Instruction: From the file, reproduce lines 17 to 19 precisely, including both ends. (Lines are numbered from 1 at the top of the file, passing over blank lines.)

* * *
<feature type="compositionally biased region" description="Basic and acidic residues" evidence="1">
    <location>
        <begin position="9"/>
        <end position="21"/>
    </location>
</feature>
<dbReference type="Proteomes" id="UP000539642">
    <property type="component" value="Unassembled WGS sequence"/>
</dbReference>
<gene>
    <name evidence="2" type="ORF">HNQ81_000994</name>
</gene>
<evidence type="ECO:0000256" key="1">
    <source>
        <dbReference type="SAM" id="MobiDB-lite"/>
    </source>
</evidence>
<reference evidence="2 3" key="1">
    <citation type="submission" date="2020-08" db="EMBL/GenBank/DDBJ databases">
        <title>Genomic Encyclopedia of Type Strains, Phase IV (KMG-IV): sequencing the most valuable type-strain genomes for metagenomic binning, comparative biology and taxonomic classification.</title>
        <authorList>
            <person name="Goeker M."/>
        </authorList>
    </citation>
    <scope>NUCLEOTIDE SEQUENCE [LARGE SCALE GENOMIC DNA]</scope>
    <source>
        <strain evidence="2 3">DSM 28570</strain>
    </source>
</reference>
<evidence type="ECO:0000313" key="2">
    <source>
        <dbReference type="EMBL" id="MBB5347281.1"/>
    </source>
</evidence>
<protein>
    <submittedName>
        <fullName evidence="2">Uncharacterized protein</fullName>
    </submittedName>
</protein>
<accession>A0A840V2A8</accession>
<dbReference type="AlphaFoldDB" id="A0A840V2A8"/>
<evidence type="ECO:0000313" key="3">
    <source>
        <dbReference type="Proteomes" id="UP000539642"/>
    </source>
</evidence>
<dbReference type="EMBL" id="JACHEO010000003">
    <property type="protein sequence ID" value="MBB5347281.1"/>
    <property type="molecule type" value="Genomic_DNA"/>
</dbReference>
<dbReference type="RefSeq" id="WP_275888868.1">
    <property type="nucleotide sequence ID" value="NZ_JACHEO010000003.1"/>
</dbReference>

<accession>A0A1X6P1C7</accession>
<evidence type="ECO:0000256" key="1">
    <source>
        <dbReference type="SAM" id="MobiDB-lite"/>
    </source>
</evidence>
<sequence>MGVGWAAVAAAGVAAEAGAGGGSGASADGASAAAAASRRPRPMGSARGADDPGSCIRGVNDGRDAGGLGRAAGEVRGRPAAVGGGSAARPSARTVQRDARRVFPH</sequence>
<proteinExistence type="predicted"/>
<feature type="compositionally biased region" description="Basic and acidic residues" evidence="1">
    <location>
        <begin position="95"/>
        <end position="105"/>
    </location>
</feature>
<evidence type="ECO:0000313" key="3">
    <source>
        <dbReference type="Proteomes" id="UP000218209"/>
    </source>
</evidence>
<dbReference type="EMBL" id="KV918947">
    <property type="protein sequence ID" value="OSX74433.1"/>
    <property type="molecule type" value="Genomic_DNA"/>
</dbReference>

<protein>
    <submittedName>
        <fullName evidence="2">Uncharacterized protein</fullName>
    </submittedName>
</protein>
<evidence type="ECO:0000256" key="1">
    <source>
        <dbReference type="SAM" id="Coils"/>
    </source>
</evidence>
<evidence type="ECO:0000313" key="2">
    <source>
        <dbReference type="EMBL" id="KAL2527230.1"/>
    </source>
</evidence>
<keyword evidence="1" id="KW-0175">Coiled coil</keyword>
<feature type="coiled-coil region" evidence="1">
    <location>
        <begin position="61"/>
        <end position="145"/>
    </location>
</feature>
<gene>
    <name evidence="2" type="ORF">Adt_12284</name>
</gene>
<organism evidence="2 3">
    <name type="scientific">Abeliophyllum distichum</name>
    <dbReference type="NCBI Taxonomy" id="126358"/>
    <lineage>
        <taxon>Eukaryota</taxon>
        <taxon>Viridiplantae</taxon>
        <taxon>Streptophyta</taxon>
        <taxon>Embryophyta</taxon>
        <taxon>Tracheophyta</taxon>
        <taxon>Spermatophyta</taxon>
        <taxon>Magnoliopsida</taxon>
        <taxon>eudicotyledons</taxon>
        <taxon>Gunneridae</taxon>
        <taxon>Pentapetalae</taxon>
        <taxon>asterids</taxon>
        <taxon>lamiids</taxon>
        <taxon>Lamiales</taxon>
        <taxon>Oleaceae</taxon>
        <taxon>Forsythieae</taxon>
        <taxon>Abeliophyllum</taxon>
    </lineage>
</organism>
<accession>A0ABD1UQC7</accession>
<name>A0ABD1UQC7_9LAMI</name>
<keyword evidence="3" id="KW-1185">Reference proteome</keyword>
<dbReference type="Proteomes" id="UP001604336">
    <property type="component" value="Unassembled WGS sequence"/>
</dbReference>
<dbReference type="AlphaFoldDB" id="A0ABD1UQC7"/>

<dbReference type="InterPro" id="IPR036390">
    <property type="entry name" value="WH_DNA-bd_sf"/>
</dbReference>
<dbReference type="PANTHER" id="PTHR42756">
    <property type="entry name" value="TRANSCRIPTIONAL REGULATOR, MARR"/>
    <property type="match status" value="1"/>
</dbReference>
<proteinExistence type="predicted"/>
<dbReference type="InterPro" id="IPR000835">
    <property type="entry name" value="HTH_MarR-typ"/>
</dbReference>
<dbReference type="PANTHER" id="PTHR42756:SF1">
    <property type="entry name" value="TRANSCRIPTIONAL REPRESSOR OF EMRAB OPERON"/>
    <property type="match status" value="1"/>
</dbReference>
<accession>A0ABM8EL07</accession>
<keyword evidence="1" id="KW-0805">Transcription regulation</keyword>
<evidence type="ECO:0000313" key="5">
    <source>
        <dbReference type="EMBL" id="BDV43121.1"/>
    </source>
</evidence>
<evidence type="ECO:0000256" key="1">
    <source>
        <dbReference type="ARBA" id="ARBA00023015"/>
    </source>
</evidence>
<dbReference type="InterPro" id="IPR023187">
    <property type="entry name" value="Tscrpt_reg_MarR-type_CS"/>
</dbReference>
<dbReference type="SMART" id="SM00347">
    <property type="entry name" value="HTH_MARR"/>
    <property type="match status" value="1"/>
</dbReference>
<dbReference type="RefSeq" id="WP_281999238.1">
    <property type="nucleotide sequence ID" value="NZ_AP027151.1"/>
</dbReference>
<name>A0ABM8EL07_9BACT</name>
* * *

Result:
</evidence>
<reference evidence="2 3" key="1">
    <citation type="submission" date="2020-08" db="EMBL/GenBank/DDBJ databases">